For weather, there are 7 different weather station frequencies used by NOAA and the National Weather Service. The frequencies are in VHF instead of AM or FM where it would have been really easy. There used to be real people broadcasting the weather, but now it is all automated robot voices, which isn't too bad because it seems to be more current.

One feature they have now is radios that come on by themselves when there is a severe weather alert. They also have Specific Area Message Encoding (SAME). This lets you enter the county where you live so that the radio comes on only for weather emergencies that affect your county. You can also program the type of alert you want to hear about, for instance severe thunderstorms, tornado watches, tornado warning, etc. Live on high ground? Then you can cancel tsunami alerts.

So that's a neat feature but reading through Amazon's reviews, the alert radios like that use a lot of battery power because they are really on all the time monitoring the broadcast. So people recommended getting an AC power SAME radio to get the alert and then a portable battery-powered radio for after the power goes out. That made sense, but I skipped the alert radio altogether and just got the little battery-powered one.

So Eton makes a whole range of these radios. A lot of them have cranks so that you don't have to worry about a dead battery. The one I picked out is pretty small but has a ton of features. It also has a solar cell on top so that it be powered by the sun although they say it takes 8 hours of sun to get 3 hours of radio play, which means the sun can't even keep it running (though maybe using headphones it would). It has AM and FM too which is good and people said the sound is good (and it really is for such a small radio) and has 3 little white LED's that are used as a really weak flashlight, but the most intriguing feature is a USB power port. You can turn the crank and it powers the USB port which can then charge your phone, iPod, or anything else that can get power from a USB port. Well . . . I got it and it doesn't charge my iPod Touch. And the charging icon on my 4G nano flashes on and off, so I don't know if it is really charging or not. I ordered a universal USB-to-gadget connector for it to see if it would charge my phone. I'm not real hopeful on that either though since it said you might need to crank for 15-30 minutes to get 1 minute of phone time. The problem is that the power supplied by the crank is extremely variable unless you could somehow crank at a perfectly constant speed. What I think would be good is if it had a USB port powered by the regular NiMH batteries I also wish it had. Then you could use it as a battery charger, cranking until the batteries were full and then putting in some depleted batteries. I'm not real sure that would work though because I don't think the crank is producing a whole lot of power at all, though clearly more than the little solar panel which requires hours of direct sunlight to get a couple of minutes worth of cranking power.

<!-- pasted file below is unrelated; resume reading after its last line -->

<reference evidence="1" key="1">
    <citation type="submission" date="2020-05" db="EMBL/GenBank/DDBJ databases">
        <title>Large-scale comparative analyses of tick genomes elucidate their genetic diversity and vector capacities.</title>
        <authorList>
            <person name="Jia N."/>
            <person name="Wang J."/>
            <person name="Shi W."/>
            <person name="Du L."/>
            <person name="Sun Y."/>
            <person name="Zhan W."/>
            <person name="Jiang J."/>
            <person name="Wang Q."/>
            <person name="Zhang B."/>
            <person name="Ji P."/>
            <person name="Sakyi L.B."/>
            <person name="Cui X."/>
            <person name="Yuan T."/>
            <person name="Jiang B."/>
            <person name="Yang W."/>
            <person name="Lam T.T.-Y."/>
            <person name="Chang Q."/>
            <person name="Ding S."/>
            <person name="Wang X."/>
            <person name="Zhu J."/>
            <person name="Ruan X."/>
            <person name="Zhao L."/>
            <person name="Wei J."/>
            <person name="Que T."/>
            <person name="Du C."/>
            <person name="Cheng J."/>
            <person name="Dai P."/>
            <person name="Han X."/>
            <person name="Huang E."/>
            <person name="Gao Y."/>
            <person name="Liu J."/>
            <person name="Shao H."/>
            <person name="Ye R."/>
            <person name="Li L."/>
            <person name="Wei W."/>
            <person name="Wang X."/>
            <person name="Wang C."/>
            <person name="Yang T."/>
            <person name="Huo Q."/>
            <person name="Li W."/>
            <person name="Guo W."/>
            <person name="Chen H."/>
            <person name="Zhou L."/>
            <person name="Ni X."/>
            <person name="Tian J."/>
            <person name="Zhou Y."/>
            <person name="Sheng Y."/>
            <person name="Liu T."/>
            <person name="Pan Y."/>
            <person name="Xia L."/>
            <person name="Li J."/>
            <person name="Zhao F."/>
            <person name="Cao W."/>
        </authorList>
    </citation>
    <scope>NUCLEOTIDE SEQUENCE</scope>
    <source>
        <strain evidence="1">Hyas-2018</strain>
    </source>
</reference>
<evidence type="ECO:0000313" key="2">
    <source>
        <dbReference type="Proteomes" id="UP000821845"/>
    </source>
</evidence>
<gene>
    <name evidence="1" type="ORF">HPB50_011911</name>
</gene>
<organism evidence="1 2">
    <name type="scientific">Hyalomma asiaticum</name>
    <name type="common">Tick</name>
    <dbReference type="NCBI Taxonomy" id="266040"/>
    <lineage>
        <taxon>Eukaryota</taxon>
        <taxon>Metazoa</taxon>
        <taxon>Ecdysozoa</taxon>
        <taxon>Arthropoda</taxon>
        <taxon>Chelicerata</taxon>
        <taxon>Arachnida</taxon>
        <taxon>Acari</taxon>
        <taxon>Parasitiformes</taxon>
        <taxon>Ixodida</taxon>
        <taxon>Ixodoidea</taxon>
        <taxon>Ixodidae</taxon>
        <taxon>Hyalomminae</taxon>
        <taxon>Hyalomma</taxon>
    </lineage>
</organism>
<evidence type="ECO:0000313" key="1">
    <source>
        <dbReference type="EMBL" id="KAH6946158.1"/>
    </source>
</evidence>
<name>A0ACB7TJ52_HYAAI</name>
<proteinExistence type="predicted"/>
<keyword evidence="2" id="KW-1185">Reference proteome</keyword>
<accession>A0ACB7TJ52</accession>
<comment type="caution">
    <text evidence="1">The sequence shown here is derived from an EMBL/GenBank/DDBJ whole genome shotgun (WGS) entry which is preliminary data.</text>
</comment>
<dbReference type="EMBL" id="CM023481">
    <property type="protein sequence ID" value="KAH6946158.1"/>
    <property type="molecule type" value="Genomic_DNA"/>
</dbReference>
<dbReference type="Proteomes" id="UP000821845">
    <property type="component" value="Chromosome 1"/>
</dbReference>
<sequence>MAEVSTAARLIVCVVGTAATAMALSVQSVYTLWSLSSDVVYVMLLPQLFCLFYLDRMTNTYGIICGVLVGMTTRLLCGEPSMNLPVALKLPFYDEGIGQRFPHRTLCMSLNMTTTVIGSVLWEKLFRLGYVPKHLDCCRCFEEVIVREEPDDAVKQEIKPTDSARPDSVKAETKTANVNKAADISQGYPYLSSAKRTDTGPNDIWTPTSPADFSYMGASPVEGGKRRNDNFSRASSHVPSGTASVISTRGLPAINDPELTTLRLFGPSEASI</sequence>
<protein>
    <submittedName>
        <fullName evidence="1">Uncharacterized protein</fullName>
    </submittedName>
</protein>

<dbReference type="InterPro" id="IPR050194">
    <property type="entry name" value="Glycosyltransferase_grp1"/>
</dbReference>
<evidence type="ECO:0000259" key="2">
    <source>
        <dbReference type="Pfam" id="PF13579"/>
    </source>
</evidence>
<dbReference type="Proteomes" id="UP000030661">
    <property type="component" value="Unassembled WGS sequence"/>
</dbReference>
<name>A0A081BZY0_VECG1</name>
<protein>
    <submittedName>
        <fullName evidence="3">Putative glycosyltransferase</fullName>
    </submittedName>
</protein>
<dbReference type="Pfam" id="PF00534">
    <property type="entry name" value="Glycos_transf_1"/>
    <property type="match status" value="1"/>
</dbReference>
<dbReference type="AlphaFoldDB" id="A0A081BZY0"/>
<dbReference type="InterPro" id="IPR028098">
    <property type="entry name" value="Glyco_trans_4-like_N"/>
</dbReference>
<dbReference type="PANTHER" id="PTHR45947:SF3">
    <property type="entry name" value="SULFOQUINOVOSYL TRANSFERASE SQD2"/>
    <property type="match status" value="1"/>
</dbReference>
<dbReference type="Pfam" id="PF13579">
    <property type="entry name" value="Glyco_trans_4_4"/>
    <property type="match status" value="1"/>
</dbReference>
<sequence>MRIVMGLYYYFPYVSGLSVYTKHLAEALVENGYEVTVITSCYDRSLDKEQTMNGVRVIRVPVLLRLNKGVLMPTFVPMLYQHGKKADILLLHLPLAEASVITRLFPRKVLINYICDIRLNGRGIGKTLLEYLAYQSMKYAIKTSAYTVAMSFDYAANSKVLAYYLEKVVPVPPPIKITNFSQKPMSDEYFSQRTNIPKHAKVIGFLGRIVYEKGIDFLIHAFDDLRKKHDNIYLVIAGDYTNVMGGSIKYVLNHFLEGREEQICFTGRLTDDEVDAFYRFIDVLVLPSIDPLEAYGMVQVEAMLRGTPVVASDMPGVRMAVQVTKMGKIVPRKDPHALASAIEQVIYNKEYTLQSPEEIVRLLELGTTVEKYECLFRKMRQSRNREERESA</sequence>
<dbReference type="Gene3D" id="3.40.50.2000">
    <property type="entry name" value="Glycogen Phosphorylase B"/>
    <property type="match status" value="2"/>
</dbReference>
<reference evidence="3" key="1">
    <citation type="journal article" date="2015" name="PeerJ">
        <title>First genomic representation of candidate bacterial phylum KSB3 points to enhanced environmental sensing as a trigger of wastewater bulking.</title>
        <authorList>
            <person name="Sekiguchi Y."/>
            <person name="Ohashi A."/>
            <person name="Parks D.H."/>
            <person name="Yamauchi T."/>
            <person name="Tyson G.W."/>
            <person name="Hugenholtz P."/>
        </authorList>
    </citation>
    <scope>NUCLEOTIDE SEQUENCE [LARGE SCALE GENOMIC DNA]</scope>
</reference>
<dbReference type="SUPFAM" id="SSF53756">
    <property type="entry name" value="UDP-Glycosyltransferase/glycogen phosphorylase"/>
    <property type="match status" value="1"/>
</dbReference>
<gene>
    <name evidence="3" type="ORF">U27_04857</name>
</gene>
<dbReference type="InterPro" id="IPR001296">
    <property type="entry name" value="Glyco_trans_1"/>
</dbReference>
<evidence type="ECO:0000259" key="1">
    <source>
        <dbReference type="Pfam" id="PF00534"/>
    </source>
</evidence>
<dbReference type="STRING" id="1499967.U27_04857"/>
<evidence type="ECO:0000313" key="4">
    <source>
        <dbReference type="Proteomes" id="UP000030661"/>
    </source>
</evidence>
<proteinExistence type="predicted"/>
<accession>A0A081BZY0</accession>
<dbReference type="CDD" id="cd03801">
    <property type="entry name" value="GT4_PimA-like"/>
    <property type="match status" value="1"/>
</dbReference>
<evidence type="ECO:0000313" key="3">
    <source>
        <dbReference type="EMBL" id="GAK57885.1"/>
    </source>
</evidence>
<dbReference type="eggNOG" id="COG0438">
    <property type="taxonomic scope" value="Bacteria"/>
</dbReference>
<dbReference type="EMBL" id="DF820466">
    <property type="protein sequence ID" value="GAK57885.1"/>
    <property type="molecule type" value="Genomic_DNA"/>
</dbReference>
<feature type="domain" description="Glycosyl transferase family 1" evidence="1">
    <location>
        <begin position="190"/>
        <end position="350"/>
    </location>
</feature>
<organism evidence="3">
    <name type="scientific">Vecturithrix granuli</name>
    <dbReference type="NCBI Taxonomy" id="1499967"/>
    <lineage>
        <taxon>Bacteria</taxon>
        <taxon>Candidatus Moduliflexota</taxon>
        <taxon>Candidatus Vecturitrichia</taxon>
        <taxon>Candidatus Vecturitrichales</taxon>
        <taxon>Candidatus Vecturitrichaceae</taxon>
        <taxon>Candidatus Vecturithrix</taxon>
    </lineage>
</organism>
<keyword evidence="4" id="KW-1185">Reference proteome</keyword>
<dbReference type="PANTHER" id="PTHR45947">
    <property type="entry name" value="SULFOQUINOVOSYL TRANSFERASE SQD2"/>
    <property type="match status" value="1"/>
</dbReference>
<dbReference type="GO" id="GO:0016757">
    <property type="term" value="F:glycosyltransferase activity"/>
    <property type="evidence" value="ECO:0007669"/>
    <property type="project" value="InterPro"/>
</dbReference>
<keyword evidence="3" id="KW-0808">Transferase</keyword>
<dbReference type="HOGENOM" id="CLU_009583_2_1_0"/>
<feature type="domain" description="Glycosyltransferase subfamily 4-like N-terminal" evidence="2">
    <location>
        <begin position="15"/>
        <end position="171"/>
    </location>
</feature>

April 5, 2011

Quantum Tunneling Composite

Last year one of the guys on the BLF discussion board bought some stuff called Quantum Tunnelling Composite that he wanted to play around with. He had to buy a bunch of it and I had never even heard of it before and he didn't have much luck with it. It is some kind of rubber that conducts electricity when compressed, but it doesn't conduct when it isn't compressed. In between it can give you varying results. So his idea (which he had seen somewhere else) was to put it in a flashlight and then adjust pressure on the battery and QTC to get variable output by tightening or loosening the head of the flashlight. Because he had a lot of the stuff he ended up giving some of it away to others who wanted to play around with it too and they came up with ways of using it. It works best with a simple on/off flashlight. You turn it to On and then adjust the pressure. Those people had some success and made videos of it in action. Anyway, now the guy is ordering some more and offered to mail it to people at cost, so I asked for a few pieces. I like it just for the cool name, which is explained on Wikipedia as having to do with electrons tunneling through the rubber stuff to get to the metal pieces that are in there. As it is compressed, the metal pieces get closer together and apparently there are some quantum effects going on.

Whatever. If I can make it work in a flashlight that will be cool. I have a kind of half-broken flashlight that uses AA batteries in a really tight fit and it might be perfect for that.

Here's a post where a guy videotapes a highly modified Mini Maglite that he has fitted with QTC.